Cover Image Credit: indiewire

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I Am A Puerto Rican, Dominican, Gay Male And I'm Terrified Of Gun Violence

Death doesn't just affect those immediately around someone, it echoes through the entire world.

About two years ago an event happened that changed my life.

1,100 miles away, I never could imagine the emotions this event would instill. Now more than ever this piece I wrote speaks volumes about the dangers of gun violence, and how nothing is being done to stop it.

I hope you read this and realize something needs to be done because death doesn't just affect those immediately around someone, it echoes through the entire world.

June 12th, 2016. Orlando, Florida.

It’s Latino night in Pulse, a gay nightclub. The couple hundred people in attendance were simply enjoying their night.

2:02 AM the first reports of shots fired are reported to the police. Messages exchanged between Pulse patrons and outside personnel reveal the extent of the situation. Eddie Justice, 30, texts his mother from the club bathroom: "Mommy I love you." Then: "In club they shooting." "Trapp in bathroom." "Pulse. Downtown. Call police." And then: "I'm gonna die.”

5:15 AM. Finally, after 3 hours of chaos, the shooter is shot by enforcement officers and pronounced dead at the scene.

Silence. Speechless. Afraid.

The top three words that come to mind when recalling my intake of such information. The first thing I did when hearing the news was cried. I cried, and for longer than I’d like to admit. People, my people, were killed. 90% of victims were Hispanic, over half Puerto Rican, and 4 Dominicans were killed.

My name is Michael Morales. I am a Puerto Rican and Dominican Gay Male.

The emotions instilled after that night were like nothing I've experienced.


For the next week, I refused to leave my house for anything there than school, and most definitely not alone. I couldn’t even do my laundry die in my basements ominous feel. Now, while I can’t get into any clubs and I do live in a predominately accepting area with low crime rates, I somehow couldn’t shake the idea of me being next. Not only did I identify with the LGBTQ+ community, but I was Latino.


How could this happen? Here, in my country, in my home. Why were these firearms so accessible to him? But more importantly; What is being done about this? Those questions are sadly unanswerable. But, that doesn’t change the fact that they aren’t fixable. So what’s being done? Nothing. Weeks pass and still no change. Instead, it seems that just about the whole world forgot about what happened. But I will never forget my emotions when I learned the news that night.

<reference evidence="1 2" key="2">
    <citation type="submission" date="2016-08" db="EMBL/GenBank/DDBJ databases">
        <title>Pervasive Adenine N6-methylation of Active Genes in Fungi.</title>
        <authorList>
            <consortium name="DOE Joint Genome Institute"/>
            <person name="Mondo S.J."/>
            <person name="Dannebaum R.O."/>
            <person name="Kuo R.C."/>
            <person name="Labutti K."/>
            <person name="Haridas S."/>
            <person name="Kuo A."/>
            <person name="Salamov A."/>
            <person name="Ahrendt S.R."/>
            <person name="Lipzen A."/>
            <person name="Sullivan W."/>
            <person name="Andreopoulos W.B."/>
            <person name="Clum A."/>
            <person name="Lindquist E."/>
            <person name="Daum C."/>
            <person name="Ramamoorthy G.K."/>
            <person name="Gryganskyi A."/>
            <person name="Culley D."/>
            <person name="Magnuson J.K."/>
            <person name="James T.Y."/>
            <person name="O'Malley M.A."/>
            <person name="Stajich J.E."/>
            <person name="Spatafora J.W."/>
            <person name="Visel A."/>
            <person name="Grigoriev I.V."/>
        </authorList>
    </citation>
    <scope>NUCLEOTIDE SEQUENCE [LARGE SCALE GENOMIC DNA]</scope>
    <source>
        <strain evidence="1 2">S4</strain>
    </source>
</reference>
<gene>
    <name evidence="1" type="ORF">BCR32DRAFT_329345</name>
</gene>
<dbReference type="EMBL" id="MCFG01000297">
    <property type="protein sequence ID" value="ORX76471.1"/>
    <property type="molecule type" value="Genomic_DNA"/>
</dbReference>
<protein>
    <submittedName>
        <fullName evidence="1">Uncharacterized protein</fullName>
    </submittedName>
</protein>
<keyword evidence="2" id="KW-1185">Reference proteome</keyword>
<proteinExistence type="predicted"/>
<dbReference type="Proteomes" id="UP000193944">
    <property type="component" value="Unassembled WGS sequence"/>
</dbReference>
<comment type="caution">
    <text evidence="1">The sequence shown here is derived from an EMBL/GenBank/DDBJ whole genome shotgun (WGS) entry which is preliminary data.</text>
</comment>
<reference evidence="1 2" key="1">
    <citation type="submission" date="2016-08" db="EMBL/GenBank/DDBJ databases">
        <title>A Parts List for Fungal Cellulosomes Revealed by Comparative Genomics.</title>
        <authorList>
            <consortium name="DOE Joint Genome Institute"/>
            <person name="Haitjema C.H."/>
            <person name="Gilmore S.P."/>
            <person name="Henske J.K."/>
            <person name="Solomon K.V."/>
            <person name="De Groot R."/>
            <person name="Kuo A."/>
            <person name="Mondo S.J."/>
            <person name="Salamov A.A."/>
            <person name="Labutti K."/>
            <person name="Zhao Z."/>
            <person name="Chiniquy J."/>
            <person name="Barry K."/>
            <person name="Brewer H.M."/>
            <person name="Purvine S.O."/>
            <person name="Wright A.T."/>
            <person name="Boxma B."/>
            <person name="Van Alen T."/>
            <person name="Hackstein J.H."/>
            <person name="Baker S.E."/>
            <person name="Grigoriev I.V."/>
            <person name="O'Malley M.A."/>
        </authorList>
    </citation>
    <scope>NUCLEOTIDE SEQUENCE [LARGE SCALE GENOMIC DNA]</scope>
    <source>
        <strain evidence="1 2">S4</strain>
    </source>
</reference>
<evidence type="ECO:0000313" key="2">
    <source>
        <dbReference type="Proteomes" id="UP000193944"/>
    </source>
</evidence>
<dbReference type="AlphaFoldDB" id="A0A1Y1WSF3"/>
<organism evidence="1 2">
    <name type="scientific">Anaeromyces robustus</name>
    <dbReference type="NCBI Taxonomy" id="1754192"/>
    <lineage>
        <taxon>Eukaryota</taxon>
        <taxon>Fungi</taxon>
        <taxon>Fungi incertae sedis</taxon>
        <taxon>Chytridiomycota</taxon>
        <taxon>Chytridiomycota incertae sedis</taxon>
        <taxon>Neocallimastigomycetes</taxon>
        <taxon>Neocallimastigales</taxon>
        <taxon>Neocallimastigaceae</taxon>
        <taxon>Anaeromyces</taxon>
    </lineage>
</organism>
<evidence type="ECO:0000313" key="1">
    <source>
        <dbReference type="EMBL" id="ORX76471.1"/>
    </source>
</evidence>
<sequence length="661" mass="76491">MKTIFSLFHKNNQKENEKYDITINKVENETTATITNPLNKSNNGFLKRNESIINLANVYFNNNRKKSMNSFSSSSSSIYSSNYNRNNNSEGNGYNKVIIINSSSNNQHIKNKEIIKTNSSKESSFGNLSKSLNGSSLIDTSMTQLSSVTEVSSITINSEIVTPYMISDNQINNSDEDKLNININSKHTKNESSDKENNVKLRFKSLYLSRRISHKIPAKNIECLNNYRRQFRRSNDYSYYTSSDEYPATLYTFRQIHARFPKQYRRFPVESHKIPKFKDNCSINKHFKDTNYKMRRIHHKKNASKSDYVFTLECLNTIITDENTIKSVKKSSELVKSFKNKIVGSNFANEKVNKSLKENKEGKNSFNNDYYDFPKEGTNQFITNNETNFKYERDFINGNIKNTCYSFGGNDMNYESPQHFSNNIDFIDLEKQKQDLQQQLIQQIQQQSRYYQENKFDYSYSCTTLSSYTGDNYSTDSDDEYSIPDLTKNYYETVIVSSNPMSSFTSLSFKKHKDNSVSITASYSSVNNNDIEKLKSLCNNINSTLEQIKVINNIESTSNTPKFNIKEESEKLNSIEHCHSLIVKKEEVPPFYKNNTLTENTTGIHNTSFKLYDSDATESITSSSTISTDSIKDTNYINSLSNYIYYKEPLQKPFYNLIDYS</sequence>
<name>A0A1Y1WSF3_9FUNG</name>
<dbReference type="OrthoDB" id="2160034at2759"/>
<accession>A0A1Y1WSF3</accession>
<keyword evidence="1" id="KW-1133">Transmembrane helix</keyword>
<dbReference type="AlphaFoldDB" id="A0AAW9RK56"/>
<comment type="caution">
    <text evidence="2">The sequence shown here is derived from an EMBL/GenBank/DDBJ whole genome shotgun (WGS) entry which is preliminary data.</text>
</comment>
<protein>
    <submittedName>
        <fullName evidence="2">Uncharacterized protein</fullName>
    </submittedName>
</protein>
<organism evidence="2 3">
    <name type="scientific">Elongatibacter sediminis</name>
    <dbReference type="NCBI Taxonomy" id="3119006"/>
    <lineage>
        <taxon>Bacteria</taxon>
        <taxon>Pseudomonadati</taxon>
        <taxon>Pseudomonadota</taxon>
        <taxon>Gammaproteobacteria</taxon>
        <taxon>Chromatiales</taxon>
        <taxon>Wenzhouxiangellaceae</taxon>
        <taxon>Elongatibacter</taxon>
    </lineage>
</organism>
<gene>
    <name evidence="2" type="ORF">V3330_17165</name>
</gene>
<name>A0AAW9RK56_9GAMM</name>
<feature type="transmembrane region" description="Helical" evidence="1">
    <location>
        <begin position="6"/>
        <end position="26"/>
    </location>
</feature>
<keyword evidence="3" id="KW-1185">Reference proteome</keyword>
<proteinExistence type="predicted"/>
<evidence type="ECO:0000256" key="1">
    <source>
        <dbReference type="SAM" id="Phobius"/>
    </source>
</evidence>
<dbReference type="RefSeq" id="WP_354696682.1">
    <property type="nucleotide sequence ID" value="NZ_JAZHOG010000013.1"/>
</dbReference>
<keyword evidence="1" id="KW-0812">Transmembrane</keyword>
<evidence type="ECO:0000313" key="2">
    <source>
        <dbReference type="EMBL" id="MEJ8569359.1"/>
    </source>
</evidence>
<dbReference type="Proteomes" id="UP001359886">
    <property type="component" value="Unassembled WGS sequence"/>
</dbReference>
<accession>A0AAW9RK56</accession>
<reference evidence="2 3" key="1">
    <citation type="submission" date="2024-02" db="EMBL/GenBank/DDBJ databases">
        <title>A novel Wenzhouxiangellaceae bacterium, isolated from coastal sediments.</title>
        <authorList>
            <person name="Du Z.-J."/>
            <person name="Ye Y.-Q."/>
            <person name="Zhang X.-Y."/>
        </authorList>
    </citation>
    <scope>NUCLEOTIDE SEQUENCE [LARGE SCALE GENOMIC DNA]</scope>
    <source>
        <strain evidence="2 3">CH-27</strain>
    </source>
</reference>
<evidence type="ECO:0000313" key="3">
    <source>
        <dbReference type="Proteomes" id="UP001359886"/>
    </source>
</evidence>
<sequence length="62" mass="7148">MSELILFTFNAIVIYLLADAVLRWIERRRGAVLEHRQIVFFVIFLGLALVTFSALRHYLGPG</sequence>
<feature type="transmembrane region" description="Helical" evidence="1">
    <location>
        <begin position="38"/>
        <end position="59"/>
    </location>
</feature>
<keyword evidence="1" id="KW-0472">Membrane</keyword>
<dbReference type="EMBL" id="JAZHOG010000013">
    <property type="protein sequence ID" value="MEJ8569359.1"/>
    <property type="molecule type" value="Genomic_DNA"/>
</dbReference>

Of course, this happened here. What else did I expect? We might have finally won the right to get married but that changed nothing. Just showed small progress. We were still hated by the masses. Outcasts. The ones with the courage to be themselves and stand up for what they believe in. My country, most importantly, my people failed me. Not my fellow classmates or the ones in my neighborhood, my species. The Human Race, as always, failed me.

The failure of my species reminded me of important lessons. Whether it was my sexuality, race, or personality, I was constantly reminded I was an outcast. I was different. I was wrong.

Most importantly, I'm in danger.

Cover Image Credit: Instagram

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Micro Aggressions Occur Every Where, Especially College

In today's society, we should always think before we speak

MSU’s campus is full of different faces, and with diversity, cultural awareness is imperative.

“You speak English very well.”

“What are you?”

“You don’t act like a normal black person.”

“You people.”

Those are all examples of common microaggressions that occur without the acknowledgment that it offends the person who is on the other end.

Some people will ask questions that they believe to be neutral, but they are actually conveying a host of assumptions about who that person is.

MSU Associate Professor in the Department of Psychology, Nicole Buchanan said, "Universities are an extremely common place for these types of incidents to occur mostly towards minorities and women."

“They have these experiences on a constant basis and they are occurring not only in dorms or in the cafeteria or as they walk through the streets, but they are also occurring in their classrooms and sometimes by their instructors,” Buchanan said.

Another example of a micro aggression would be asking an Asian student where they’re from, with the presumption that they can’t be an American citizen, they must have come from another country.

“That really becomes the undertone. ‘You don’t belong here; you don’t seem to be like us so you must be foreign,’” Buchanan said.

In some of her research, Professor Buchanan found that black women experienced other students approaching them to touch their hair without permission and even making comparisons between their skin colors.

“It becomes very difficult at times to draw the line between microaggression, bias and even outright harassment because sometimes it looks very similar,” she said.

Unfortunately, these encounters are a reality for many students that attend large universities. Below, are various quotes from affected MSU students.

“Being Vietnamese American, microaggressions come along with my identity and I have and unfortunately will face them for the rest of my life.”

“I find myself having to prove to others that what I am experiencing is racist and discriminatory.”

“They’re not educated for different cultures.”

“It gets annoying.”

“When voices are not heard it is hard to simply explain concerns and experiences because opportunities and platforms are limited.”

“To improve this for the future, awareness and educational efforts to address not only Asian American and Pacific Islander experience but black/African American, Latinx, Native American, and the experiences of other marginalized groups is necessary. Additionally, discussions on race need to broaden to include other racial groups so that experiences of different groups are not dismissed.”

Cover Image Credit: Commone Wikimedia